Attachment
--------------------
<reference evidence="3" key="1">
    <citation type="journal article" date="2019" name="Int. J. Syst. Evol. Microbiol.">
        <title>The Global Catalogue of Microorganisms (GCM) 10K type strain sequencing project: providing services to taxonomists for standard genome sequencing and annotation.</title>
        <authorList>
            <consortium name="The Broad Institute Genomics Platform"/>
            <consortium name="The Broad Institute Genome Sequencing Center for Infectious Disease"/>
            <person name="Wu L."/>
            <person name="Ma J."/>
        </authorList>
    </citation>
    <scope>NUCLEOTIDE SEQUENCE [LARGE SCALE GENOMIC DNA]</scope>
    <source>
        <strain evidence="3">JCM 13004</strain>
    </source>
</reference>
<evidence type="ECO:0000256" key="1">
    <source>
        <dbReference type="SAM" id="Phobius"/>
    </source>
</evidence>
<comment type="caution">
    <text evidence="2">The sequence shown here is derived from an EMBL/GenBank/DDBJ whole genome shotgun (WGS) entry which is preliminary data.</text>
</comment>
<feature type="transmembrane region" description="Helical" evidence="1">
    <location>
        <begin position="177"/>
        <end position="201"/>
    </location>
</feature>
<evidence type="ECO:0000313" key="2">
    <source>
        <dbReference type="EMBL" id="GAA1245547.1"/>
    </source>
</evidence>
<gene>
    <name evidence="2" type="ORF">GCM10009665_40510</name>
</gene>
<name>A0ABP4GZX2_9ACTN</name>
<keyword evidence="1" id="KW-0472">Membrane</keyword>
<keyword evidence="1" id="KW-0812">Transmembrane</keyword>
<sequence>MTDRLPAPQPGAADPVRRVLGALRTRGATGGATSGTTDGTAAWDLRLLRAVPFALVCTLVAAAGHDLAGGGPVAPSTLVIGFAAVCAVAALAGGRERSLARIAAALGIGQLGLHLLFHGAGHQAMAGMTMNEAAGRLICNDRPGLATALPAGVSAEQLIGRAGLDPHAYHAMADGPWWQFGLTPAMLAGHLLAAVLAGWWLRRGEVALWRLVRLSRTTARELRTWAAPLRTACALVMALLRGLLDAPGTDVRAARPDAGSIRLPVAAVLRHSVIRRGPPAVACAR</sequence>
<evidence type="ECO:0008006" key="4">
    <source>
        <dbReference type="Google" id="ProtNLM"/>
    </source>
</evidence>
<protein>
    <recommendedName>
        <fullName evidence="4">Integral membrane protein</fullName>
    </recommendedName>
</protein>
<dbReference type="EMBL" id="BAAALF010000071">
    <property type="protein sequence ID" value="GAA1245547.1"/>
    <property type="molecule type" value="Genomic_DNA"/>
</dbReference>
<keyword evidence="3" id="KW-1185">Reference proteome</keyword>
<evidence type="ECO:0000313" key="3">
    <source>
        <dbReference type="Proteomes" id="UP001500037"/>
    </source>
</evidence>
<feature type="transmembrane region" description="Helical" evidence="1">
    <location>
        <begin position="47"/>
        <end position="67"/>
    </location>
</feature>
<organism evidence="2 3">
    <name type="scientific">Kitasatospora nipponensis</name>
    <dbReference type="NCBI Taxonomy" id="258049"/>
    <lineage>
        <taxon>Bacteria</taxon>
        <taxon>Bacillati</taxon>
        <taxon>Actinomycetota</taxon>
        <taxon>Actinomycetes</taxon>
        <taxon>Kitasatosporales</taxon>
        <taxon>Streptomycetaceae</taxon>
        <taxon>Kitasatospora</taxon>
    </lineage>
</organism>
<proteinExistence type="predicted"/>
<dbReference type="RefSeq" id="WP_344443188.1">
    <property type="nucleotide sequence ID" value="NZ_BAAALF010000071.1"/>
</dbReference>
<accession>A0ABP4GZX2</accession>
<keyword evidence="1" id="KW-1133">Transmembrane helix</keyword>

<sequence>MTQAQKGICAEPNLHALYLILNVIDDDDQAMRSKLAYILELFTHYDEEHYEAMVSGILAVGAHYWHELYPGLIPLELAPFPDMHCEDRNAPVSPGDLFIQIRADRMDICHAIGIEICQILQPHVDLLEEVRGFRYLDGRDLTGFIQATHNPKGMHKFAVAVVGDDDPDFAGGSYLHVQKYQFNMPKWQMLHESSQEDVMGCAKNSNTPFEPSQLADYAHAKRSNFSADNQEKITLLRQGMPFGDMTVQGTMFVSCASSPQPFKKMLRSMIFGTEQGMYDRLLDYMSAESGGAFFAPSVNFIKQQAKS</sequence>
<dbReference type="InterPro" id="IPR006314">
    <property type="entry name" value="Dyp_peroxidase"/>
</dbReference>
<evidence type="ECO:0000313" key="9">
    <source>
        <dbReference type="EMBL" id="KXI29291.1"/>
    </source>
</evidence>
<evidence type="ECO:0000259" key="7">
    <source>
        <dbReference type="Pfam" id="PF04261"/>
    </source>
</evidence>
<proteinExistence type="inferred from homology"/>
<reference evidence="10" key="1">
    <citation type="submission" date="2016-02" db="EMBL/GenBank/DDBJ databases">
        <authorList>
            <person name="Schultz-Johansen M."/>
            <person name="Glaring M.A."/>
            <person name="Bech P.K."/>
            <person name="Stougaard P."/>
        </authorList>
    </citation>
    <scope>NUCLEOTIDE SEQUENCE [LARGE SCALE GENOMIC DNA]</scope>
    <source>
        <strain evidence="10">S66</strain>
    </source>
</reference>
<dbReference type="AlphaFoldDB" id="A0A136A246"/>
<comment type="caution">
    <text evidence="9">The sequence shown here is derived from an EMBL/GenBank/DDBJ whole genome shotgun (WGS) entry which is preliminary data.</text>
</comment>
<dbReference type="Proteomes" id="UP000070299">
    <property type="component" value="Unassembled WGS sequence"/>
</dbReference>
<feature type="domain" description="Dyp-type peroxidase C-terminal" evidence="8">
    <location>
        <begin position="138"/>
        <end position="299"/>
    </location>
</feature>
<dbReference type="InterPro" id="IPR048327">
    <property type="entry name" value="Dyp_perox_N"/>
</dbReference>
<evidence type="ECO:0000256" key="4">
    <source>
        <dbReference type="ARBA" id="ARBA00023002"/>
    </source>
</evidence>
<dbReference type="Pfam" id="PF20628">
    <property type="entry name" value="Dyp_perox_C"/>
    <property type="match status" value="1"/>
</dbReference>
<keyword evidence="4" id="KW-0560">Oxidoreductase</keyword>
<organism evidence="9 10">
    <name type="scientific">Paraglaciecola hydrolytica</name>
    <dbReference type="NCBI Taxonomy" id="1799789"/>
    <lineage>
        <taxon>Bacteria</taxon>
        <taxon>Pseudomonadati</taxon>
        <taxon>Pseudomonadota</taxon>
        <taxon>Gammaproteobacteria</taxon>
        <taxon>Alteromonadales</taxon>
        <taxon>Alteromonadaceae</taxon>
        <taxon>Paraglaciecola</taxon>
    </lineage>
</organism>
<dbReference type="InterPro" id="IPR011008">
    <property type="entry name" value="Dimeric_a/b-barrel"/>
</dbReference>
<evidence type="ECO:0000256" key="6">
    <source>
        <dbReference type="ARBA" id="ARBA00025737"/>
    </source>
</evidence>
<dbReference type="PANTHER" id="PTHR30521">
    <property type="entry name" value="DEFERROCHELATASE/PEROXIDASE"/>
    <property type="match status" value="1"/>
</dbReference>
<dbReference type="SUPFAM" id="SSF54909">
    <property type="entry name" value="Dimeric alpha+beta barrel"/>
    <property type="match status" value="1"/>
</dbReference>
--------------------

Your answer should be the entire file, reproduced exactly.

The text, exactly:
<reference evidence="3" key="1">
    <citation type="journal article" date="2019" name="Int. J. Syst. Evol. Microbiol.">
        <title>The Global Catalogue of Microorganisms (GCM) 10K type strain sequencing project: providing services to taxonomists for standard genome sequencing and annotation.</title>
        <authorList>
            <consortium name="The Broad Institute Genomics Platform"/>
            <consortium name="The Broad Institute Genome Sequencing Center for Infectious Disease"/>
            <person name="Wu L."/>
            <person name="Ma J."/>
        </authorList>
    </citation>
    <scope>NUCLEOTIDE SEQUENCE [LARGE SCALE GENOMIC DNA]</scope>
    <source>
        <strain evidence="3">JCM 13004</strain>
    </source>
</reference>
<evidence type="ECO:0000256" key="1">
    <source>
        <dbReference type="SAM" id="Phobius"/>
    </source>
</evidence>
<comment type="caution">
    <text evidence="2">The sequence shown here is derived from an EMBL/GenBank/DDBJ whole genome shotgun (WGS) entry which is preliminary data.</text>
</comment>
<feature type="transmembrane region" description="Helical" evidence="1">
    <location>
        <begin position="177"/>
        <end position="201"/>
    </location>
</feature>
<evidence type="ECO:0000313" key="2">
    <source>
        <dbReference type="EMBL" id="GAA1245547.1"/>
    </source>
</evidence>
<gene>
    <name evidence="2" type="ORF">GCM10009665_40510</name>
</gene>
<name>A0ABP4GZX2_9ACTN</name>
<keyword evidence="1" id="KW-0472">Membrane</keyword>
<keyword evidence="1" id="KW-0812">Transmembrane</keyword>
<sequence>MTDRLPAPQPGAADPVRRVLGALRTRGATGGATSGTTDGTAAWDLRLLRAVPFALVCTLVAAAGHDLAGGGPVAPSTLVIGFAAVCAVAALAGGRERSLARIAAALGIGQLGLHLLFHGAGHQAMAGMTMNEAAGRLICNDRPGLATALPAGVSAEQLIGRAGLDPHAYHAMADGPWWQFGLTPAMLAGHLLAAVLAGWWLRRGEVALWRLVRLSRTTARELRTWAAPLRTACALVMALLRGLLDAPGTDVRAARPDAGSIRLPVAAVLRHSVIRRGPPAVACAR</sequence>
<evidence type="ECO:0008006" key="4">
    <source>
        <dbReference type="Google" id="ProtNLM"/>
    </source>
</evidence>
<protein>
    <recommendedName>
        <fullName evidence="4">Integral membrane protein</fullName>
    </recommendedName>
</protein>
<dbReference type="EMBL" id="BAAALF010000071">
    <property type="protein sequence ID" value="GAA1245547.1"/>
    <property type="molecule type" value="Genomic_DNA"/>
</dbReference>
<keyword evidence="3" id="KW-1185">Reference proteome</keyword>
<evidence type="ECO:0000313" key="3">
    <source>
        <dbReference type="Proteomes" id="UP001500037"/>
    </source>
</evidence>
<feature type="transmembrane region" description="Helical" evidence="1">
    <location>
        <begin position="47"/>
        <end position="67"/>
    </location>
</feature>
<organism evidence="2 3">
    <name type="scientific">Kitasatospora nipponensis</name>
    <dbReference type="NCBI Taxonomy" id="258049"/>
    <lineage>
        <taxon>Bacteria</taxon>
        <taxon>Bacillati</taxon>
        <taxon>Actinomycetota</taxon>
        <taxon>Actinomycetes</taxon>
        <taxon>Kitasatosporales</taxon>
        <taxon>Streptomycetaceae</taxon>
        <taxon>Kitasatospora</taxon>
    </lineage>
</organism>
<proteinExistence type="predicted"/>
<dbReference type="RefSeq" id="WP_344443188.1">
    <property type="nucleotide sequence ID" value="NZ_BAAALF010000071.1"/>
</dbReference>
<accession>A0ABP4GZX2</accession>
<keyword evidence="1" id="KW-1133">Transmembrane helix</keyword>

<sequence>MTQAQKGICAEPNLHALYLILNVIDDDDQAMRSKLAYILELFTHYDEEHYEAMVSGILAVGAHYWHELYPGLIPLELAPFPDMHCEDRNAPVSPGDLFIQIRADRMDICHAIGIEICQILQPHVDLLEEVRGFRYLDGRDLTGFIQATHNPKGMHKFAVAVVGDDDPDFAGGSYLHVQKYQFNMPKWQMLHESSQEDVMGCAKNSNTPFEPSQLADYAHAKRSNFSADNQEKITLLRQGMPFGDMTVQGTMFVSCASSPQPFKKMLRSMIFGTEQGMYDRLLDYMSAESGGAFFAPSVNFIKQQAKS</sequence>
<dbReference type="InterPro" id="IPR006314">
    <property type="entry name" value="Dyp_peroxidase"/>
</dbReference>
<evidence type="ECO:0000313" key="9">
    <source>
        <dbReference type="EMBL" id="KXI29291.1"/>
    </source>
</evidence>
<evidence type="ECO:0000259" key="7">
    <source>
        <dbReference type="Pfam" id="PF04261"/>
    </source>
</evidence>
<proteinExistence type="inferred from homology"/>
<reference evidence="10" key="1">
    <citation type="submission" date="2016-02" db="EMBL/GenBank/DDBJ databases">
        <authorList>
            <person name="Schultz-Johansen M."/>
            <person name="Glaring M.A."/>
            <person name="Bech P.K."/>
            <person name="Stougaard P."/>
        </authorList>
    </citation>
    <scope>NUCLEOTIDE SEQUENCE [LARGE SCALE GENOMIC DNA]</scope>
    <source>
        <strain evidence="10">S66</strain>
    </source>
</reference>
<dbReference type="AlphaFoldDB" id="A0A136A246"/>
<comment type="caution">
    <text evidence="9">The sequence shown here is derived from an EMBL/GenBank/DDBJ whole genome shotgun (WGS) entry which is preliminary data.</text>
</comment>
<dbReference type="Proteomes" id="UP000070299">
    <property type="component" value="Unassembled WGS sequence"/>
</dbReference>
<feature type="domain" description="Dyp-type peroxidase C-terminal" evidence="8">
    <location>
        <begin position="138"/>
        <end position="299"/>
    </location>
</feature>
<dbReference type="InterPro" id="IPR048327">
    <property type="entry name" value="Dyp_perox_N"/>
</dbReference>
<evidence type="ECO:0000256" key="4">
    <source>
        <dbReference type="ARBA" id="ARBA00023002"/>
    </source>
</evidence>
<dbReference type="Pfam" id="PF20628">
    <property type="entry name" value="Dyp_perox_C"/>
    <property type="match status" value="1"/>
</dbReference>
<keyword evidence="4" id="KW-0560">Oxidoreductase</keyword>
<organism evidence="9 10">
    <name type="scientific">Paraglaciecola hydrolytica</name>
    <dbReference type="NCBI Taxonomy" id="1799789"/>
    <lineage>
        <taxon>Bacteria</taxon>
        <taxon>Pseudomonadati</taxon>
        <taxon>Pseudomonadota</taxon>
        <taxon>Gammaproteobacteria</taxon>
        <taxon>Alteromonadales</taxon>
        <taxon>Alteromonadaceae</taxon>
        <taxon>Paraglaciecola</taxon>
    </lineage>
</organism>
<dbReference type="InterPro" id="IPR011008">
    <property type="entry name" value="Dimeric_a/b-barrel"/>
</dbReference>
<evidence type="ECO:0000256" key="6">
    <source>
        <dbReference type="ARBA" id="ARBA00025737"/>
    </source>
</evidence>
<dbReference type="PANTHER" id="PTHR30521">
    <property type="entry name" value="DEFERROCHELATASE/PEROXIDASE"/>
    <property type="match status" value="1"/>
</dbReference>
<dbReference type="SUPFAM" id="SSF54909">
    <property type="entry name" value="Dimeric alpha+beta barrel"/>
    <property type="match status" value="1"/>
</dbReference>